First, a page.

Another direction that I take my voluntaryist philosophy has to do with the realm of the social needs. Human beings all have a need for intimate personal connections with other people, a need to be understood and accepted for who they are as individuals, and a need to belong in community with other people. These needs can all be met in a wide variety of different ways, there is no uniform strategy for meeting these needs. What remains universal, though, is that all human beings have these needs inside them yearning to be met in order to have happy and healthy lives.

With that being the case, the threat of social ostracism and dehumanization plays an equally coercive role resulting in people being compelled to jump through whatever hoops necessary in order to ensure that their social needs are met. This dynamic plays a large role in how social conformity and groupthink comes about. Since this particular form of coercion so often falls into the realm of the personal and interpersonal, it is often not noticed or recognized by people who have a political-oriented mindset. But just because it is often not seen does not mean that it is not there, nor does it mean that it is not felt by all of us as we go about our lives.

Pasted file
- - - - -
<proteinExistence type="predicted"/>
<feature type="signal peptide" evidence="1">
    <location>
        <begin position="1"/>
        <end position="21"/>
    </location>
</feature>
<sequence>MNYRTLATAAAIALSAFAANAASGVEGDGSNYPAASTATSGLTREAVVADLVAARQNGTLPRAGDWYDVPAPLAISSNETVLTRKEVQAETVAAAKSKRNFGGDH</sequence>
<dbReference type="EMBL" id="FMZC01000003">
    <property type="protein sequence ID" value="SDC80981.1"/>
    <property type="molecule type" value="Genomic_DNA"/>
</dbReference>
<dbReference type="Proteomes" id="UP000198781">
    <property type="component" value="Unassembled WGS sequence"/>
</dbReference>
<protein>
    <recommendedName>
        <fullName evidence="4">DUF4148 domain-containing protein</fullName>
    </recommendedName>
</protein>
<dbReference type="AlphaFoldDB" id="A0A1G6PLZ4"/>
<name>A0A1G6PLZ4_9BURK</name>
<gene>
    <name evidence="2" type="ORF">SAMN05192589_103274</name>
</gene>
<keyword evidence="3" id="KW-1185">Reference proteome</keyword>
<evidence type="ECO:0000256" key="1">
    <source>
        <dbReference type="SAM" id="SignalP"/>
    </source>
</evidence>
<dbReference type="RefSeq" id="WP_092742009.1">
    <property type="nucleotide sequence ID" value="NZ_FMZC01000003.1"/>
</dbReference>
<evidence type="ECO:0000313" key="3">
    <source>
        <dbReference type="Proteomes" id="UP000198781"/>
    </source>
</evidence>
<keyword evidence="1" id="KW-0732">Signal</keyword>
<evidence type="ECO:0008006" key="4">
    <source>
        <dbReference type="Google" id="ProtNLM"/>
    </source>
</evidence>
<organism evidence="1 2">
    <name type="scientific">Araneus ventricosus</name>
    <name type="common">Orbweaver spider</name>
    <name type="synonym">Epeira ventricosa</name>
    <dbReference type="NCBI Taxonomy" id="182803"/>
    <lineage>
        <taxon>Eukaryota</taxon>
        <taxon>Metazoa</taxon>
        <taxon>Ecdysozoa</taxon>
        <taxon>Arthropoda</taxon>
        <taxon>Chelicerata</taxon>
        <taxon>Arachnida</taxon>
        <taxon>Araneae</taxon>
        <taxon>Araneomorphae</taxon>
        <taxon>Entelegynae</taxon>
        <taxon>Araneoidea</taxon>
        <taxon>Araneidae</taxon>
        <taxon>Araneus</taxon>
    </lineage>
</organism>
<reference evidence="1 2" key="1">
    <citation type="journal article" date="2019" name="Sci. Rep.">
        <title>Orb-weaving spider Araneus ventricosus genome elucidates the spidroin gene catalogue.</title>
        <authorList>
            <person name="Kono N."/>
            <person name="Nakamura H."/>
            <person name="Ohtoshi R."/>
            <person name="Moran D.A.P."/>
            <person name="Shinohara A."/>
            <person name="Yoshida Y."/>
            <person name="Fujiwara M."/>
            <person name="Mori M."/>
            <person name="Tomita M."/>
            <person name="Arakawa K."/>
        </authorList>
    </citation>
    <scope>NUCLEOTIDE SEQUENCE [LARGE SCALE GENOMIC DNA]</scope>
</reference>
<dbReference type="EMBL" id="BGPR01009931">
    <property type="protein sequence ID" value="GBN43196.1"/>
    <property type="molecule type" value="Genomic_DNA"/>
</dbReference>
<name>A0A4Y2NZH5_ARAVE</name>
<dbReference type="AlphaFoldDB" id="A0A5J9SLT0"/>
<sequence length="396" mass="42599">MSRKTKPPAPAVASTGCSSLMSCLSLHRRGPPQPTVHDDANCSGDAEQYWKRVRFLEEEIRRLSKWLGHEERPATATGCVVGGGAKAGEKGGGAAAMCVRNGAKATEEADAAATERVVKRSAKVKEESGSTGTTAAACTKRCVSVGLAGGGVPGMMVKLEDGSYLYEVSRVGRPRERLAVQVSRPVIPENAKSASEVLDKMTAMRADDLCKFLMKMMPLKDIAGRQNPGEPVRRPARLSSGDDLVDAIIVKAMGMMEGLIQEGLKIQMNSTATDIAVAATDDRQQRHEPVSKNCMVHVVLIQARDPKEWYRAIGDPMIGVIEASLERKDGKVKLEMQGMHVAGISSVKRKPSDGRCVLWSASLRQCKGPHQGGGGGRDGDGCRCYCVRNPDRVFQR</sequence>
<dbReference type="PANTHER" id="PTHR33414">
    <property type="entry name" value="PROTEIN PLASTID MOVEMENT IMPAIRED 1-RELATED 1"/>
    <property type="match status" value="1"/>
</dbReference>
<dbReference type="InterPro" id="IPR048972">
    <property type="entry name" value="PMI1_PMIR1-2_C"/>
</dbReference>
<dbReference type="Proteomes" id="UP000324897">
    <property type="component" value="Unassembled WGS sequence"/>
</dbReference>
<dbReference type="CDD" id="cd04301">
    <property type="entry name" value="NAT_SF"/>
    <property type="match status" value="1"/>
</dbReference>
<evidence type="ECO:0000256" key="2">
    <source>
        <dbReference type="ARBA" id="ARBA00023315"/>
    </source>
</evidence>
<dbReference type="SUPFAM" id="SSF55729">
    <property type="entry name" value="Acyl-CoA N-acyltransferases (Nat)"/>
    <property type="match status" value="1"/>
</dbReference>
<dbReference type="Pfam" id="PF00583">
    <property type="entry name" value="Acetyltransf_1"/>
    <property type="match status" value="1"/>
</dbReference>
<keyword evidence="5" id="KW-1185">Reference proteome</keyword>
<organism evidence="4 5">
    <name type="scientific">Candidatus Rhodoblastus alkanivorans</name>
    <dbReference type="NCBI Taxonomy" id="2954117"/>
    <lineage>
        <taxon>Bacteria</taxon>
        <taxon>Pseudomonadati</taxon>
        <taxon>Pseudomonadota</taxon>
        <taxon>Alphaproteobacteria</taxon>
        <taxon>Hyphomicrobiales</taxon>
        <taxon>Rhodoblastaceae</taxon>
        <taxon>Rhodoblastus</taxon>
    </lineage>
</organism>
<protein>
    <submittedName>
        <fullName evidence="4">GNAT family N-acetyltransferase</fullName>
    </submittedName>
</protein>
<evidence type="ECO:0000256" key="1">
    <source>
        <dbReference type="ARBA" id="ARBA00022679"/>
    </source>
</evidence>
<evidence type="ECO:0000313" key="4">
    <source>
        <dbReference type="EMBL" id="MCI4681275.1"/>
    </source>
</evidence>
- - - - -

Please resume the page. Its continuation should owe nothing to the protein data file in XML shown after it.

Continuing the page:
This then means that I see the various threats to a voluntary society as coming from three main directions: the overt political nature of men with guns coming to tell you what to do, the material/economic realm of the various threats and stresses associated with being forced to "make a living", and the social realm where the continuing threat of being excluded, alone and unloved is always present.